At first glance, the early-voting numbers in Maryland look ominous for incumbent Republican Governor Larry Hogan. Early voting closed yesterday, with 665,064 Marylanders casting their ballots early — and that total includes 426,196 registered Democrats and 156,201 registered Republicans. That comes out an early vote that is 64 percent Democrat, 23 percent Republican, and 13 percent other or unaffiliated.
But Democratic candidate Ben Jealous can’t quite break out the party hats. Maryland has always been a heavily Democratic state, and this partisan split in the early vote is . . . pretty much in line with the last midterm cycle. Democrats voting early in 2014 outnumbered Republicans, 189,175 to 87,035, with 28,328 unaffiliated voters also voting early. That added up to a split that was . . . 62 percent Democrat, 28 percent Republican, and 10 percent unaffiliated. That year Hogan was outspent 5-to-1 . . . and Hogan won, 51 percent to Anthony Brown’s 47 percent.
In 2014, 23 percent of self-identified Democrats voted for Hogan. Brown simply could not generate excitement in the Democratic base, and heavily Democratic areas like Montgomery County, Prince George’s County, and Baltimore City had low turnout.
Polling in this cycle indicates Hogan has won over even more Democrats. A Gonzalez poll from early October found Hogan “capturing a third of the registered Democrats in the state, 1-in-5 black voters, racking up huge margins in the Baltimore suburbs, the eastern, western, and southern parts of the Old Line State, and running dead even in traditionally liberal Montgomery County. . . . Since his surprisingly imposing victory in the June Democratic primary, first-time candidate Ben Jealous’ efforts to create electoral enthusiasm beyond his progressive base have produced bupkis.” [Emphasis mine.]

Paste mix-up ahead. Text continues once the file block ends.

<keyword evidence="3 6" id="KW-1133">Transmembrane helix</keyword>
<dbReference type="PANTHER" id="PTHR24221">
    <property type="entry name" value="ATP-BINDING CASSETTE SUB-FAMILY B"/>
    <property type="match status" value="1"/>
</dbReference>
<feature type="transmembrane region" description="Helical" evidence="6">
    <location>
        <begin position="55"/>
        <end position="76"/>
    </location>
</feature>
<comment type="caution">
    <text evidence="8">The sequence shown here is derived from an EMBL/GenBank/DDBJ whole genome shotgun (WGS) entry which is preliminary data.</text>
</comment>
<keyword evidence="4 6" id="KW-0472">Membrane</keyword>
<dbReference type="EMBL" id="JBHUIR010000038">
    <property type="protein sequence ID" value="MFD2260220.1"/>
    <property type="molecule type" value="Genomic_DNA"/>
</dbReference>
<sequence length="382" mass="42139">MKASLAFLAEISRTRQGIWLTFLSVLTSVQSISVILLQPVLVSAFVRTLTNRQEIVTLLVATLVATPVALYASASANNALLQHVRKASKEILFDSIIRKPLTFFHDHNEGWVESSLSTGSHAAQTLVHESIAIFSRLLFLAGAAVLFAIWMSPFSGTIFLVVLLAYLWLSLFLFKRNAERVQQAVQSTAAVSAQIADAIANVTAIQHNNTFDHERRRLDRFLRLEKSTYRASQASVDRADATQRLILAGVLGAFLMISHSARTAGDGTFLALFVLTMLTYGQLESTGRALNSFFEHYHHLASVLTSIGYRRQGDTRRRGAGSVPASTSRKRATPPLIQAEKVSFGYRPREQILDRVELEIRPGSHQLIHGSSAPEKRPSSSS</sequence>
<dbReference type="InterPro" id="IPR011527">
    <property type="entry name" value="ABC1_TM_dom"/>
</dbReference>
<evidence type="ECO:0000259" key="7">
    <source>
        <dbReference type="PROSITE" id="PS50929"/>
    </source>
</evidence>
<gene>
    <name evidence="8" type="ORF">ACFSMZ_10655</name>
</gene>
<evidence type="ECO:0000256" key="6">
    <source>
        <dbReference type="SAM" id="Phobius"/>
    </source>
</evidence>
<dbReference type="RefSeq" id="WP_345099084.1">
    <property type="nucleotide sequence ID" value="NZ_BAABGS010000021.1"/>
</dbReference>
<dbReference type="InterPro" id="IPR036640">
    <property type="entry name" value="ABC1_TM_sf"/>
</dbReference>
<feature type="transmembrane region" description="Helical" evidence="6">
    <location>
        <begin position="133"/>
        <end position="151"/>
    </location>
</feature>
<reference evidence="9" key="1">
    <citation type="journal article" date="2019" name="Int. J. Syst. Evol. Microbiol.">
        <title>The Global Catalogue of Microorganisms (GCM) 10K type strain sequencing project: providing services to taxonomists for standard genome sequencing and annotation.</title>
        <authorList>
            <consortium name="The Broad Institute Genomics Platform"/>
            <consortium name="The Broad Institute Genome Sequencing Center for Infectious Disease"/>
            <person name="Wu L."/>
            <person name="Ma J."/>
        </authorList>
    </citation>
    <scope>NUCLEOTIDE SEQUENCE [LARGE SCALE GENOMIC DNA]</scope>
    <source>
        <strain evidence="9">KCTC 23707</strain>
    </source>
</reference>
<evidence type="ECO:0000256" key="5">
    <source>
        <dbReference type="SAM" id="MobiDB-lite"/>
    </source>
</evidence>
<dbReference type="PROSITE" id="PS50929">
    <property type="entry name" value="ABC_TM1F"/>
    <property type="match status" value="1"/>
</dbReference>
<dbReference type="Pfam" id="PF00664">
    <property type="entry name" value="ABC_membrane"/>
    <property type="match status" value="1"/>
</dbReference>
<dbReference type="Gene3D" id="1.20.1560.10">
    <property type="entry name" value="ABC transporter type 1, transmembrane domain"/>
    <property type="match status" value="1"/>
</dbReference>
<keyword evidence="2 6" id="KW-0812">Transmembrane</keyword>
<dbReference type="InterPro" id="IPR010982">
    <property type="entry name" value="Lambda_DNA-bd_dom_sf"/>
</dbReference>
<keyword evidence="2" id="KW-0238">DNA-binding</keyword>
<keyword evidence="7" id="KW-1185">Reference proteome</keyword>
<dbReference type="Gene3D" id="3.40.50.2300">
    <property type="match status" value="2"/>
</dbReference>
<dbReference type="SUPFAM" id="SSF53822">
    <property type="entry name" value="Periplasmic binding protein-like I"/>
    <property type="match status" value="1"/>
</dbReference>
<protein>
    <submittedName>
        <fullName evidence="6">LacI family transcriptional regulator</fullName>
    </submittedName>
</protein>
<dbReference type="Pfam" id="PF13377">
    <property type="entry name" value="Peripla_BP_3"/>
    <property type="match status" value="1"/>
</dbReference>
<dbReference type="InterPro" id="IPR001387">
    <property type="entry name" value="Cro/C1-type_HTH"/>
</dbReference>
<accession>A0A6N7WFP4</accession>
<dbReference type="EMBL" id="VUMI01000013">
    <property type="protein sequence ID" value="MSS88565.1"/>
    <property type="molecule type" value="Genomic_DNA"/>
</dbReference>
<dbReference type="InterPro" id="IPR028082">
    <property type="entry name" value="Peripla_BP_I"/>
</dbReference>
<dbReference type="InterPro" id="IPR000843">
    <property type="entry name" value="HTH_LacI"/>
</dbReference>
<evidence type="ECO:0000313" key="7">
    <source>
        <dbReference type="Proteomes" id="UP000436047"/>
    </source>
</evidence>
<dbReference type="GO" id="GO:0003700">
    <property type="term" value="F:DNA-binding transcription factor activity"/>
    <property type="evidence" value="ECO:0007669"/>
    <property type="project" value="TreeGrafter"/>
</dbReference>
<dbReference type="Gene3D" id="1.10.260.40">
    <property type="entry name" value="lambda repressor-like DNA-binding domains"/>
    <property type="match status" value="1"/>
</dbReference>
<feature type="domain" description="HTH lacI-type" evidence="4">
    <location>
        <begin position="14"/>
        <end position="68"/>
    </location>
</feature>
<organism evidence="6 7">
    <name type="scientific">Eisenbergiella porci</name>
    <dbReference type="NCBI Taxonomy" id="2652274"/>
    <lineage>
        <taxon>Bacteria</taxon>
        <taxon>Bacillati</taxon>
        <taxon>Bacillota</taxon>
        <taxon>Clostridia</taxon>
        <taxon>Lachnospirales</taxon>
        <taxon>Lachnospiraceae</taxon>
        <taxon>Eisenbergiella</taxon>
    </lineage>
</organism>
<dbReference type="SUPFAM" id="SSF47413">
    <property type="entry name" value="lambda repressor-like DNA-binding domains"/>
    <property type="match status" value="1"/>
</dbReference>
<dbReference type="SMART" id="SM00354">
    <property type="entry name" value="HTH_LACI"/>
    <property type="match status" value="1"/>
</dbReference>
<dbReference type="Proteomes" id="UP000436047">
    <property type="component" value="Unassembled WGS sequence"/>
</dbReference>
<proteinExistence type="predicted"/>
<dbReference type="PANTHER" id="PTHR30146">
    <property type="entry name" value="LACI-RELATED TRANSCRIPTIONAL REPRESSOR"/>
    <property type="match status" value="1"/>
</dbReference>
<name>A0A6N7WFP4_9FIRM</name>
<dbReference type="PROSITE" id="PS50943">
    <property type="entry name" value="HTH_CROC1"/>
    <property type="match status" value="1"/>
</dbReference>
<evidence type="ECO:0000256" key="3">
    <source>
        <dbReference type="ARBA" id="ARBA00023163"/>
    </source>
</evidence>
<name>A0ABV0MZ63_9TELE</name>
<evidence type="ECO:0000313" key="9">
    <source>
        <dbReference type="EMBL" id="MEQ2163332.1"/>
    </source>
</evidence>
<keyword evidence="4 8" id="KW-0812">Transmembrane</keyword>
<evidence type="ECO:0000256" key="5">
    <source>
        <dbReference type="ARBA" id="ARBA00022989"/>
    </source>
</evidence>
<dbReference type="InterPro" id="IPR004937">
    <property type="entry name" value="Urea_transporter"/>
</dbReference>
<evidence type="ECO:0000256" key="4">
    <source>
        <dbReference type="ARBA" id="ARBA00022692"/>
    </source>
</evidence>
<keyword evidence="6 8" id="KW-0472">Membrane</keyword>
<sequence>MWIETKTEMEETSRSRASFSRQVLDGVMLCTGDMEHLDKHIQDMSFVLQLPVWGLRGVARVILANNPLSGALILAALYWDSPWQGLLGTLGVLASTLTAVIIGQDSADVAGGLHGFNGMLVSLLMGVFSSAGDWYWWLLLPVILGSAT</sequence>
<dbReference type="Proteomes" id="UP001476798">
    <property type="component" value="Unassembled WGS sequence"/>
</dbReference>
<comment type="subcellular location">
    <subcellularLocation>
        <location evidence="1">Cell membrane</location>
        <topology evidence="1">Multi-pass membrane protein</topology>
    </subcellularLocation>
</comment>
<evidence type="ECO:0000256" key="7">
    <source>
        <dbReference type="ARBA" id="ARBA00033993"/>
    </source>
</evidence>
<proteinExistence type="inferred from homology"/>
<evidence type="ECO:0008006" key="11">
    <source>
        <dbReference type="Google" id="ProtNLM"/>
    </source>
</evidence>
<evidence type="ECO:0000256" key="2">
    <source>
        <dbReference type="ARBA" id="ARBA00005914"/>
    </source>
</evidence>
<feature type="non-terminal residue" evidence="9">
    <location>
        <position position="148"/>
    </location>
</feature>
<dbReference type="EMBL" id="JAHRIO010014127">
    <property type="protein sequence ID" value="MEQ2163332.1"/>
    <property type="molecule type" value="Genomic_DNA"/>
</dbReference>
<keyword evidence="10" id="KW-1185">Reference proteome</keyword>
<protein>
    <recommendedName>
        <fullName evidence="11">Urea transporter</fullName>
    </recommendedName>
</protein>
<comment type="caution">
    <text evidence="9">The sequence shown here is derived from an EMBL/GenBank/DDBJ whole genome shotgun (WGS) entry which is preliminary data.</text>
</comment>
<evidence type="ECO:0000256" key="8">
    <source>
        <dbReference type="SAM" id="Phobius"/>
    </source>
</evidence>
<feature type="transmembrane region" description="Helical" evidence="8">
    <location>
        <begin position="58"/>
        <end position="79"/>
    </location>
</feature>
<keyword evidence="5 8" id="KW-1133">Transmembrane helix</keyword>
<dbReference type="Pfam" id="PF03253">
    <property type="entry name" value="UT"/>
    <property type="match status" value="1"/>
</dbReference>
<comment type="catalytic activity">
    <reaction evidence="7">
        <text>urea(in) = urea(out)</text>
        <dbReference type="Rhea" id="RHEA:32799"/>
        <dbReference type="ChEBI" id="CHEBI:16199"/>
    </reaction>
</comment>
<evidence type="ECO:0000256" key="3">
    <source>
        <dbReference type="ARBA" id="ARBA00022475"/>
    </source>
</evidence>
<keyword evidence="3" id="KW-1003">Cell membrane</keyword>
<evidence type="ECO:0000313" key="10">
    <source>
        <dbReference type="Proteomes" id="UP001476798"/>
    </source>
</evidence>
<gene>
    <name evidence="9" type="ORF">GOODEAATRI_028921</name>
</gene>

A lot of election analysts in the media are interpreting the high early vote totals in many states as a sign that this year’s turnout will be really big by historical measures. But this year’s increase continues a steady pattern going back to at least 2004. Lots of Americans hate standing on line, and after encountering long lines at polls in those high-turnout presidential elections, more and more people are choosing the early voting option. Campaigns now put more effort into getting their supporters to vote early. Also, over time, more voters became required to vote by mail instead of at polling places on Election Day – Oregon in 1998, Washington in 2011, and Colorado in 2013.
Will overall national turnout be higher than in 2014? Probably, because turnout four years ago was really low by historical standards. But the early vote was just over 21 million in 2014 (the second-highest after 2008), and the percentage of the vote cast early, absentee, or by mail was around 40 percent, the highest ever to that point. In other words, four years ago an analyst accurately could say “the early vote is the highest ever in a midterm election!” and yet we still ended up with low turnout overall.